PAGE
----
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tED Magazine Asks: What Would You Do Differently?

By Bridget McCrea

An article series that looks at what NAED members would do differently if they were starting their distributorships in 2014

Ask Burt Schraga what he’d do differently if he knew back in 1973 what he knows now and his answer is straightforward:  “I would be slow to hire and quick to fire,” says this CEO of Santa Clara, Calif.-based Bell Electrical Supply. By that, Schraga means he’d take time filling the ranks and not hesitate when an employee or manager was no longer a “good fit” for the firm. “It took me 35 years to figure out that one key strategy,” says Schraga, who was 25 when he opened the doors to Bell Electrical Supply, “and even today I’m still probably guilty of not living by that rule.”

Schraga’s point is particularly relevant in challenging business environments where the companies that can operate in the leanest fashion tend to win out. “When business slows, you start thinning people out and realize that you probably would have fared better if you had gotten rid of the C and D players sooner,” Schraga explains. “They were probably costing you money and impacting company morale all along.”

Hiring Good Help

If he had to do it all over again, Schraga says he’d hire a good CPA and an attorney earlier than he actually did. “I can remember not seeking out good advice and it wound up costing me a lot more money than it would have if I’d paid for the outside support in those areas,” says Schraga, who today retains a few lawyers (one for labor law, one for general business law, etc.) and relies on a reputable CPA to manage Bell Electrical Supply’s finances and taxes.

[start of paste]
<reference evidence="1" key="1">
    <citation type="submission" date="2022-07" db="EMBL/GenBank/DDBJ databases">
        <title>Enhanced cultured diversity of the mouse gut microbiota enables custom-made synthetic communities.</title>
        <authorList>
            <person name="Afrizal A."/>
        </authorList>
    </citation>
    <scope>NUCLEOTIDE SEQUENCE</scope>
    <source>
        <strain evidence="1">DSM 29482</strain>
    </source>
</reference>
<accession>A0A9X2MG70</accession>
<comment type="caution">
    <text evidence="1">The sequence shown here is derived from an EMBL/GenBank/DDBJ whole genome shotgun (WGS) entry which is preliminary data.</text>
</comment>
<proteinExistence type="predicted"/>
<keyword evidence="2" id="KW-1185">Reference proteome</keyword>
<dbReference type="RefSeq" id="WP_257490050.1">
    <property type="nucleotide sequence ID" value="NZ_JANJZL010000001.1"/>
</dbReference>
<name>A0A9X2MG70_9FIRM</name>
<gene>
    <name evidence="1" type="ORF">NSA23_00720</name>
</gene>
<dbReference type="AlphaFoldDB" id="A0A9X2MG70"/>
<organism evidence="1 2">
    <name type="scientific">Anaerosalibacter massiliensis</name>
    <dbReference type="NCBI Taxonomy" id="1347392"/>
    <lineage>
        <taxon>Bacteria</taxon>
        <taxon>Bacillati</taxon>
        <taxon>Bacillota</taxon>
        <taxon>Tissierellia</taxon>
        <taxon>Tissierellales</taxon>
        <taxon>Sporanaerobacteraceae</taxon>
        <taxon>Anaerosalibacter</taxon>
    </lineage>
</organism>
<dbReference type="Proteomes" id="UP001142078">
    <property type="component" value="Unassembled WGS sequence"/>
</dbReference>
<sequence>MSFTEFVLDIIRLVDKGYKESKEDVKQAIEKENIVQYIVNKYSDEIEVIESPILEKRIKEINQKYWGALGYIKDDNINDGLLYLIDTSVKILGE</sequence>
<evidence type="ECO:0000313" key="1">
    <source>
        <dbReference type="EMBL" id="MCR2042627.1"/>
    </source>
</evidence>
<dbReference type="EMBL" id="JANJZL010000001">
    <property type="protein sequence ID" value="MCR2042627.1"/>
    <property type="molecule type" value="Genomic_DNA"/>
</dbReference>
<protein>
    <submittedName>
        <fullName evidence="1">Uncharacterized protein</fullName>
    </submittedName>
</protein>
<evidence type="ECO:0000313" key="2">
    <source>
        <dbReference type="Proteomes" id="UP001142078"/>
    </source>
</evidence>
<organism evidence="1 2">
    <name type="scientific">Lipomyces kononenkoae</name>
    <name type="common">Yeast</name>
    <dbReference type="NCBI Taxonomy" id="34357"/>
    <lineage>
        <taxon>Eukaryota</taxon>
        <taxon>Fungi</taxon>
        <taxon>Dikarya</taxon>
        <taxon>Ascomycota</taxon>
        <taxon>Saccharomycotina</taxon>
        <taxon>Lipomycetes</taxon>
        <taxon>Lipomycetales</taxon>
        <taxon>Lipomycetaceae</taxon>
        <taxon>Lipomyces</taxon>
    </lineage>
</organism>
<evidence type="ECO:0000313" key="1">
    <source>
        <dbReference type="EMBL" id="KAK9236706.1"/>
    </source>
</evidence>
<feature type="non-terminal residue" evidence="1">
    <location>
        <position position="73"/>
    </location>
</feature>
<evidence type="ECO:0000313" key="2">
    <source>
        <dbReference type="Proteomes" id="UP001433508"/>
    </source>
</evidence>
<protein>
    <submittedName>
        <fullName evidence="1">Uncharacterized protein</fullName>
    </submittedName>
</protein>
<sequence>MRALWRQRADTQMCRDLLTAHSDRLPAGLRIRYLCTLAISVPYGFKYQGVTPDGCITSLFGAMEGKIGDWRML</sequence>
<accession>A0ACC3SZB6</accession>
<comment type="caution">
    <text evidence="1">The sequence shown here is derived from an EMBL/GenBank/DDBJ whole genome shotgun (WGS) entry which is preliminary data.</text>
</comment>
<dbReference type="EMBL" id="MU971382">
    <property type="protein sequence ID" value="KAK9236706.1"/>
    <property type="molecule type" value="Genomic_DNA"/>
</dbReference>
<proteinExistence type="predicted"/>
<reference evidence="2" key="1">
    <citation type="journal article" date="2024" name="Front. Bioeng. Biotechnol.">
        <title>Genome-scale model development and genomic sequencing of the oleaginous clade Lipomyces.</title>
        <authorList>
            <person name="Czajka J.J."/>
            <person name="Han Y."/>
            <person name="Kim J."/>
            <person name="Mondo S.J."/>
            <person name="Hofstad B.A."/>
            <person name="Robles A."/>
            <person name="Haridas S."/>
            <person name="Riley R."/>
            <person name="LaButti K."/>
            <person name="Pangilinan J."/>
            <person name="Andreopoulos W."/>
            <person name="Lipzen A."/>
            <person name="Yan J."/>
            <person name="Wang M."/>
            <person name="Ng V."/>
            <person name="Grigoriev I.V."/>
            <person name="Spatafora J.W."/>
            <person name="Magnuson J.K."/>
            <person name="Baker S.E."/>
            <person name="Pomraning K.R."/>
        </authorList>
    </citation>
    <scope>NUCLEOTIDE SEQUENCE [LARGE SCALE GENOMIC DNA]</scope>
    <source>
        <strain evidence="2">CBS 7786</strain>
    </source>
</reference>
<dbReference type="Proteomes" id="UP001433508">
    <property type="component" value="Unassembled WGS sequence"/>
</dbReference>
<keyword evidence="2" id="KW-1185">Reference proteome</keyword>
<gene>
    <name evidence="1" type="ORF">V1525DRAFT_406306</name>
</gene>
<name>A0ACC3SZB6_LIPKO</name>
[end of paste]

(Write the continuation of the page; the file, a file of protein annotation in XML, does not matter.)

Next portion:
“We waited way too long to get good help in the legal and financial areas,” says Schraga, who is also a member of EDIC, an insurance company founded by a group of electrical distributors, and Vistage, a CEO group that acts like a board of directors for a company. “Vistage is a peer group that does a very good job of holding you accountable,” says Schraga, “and if it doesn’t, then you’re in the wrong Vistage group.”

Looking back, Schraga says he also acquired EPL insurance to cover issues like sexual harassment and wrongful termination. “We waited entirely too long to take out this type of policy, which is actually quite reasonable in price,” says Schraga. “Of course, these are the things you don’t necessarily think about when you’re starting your company and worried about everything else.”

Power in Membership

Finally, Schraga says he’d attend even more NAED meetings and spend more time networking with his peers in the industry via the association. “You can learn more about pretty much everything mentioned here by attending NAED meetings,” says Schraga, who especially likes the peer group breakouts with non-competing distributors. “That’s a pretty powerful thing. Anytime you can get into a peer group of any sort you wind up learning an awful lot – both about running a business and about your industry in general.”

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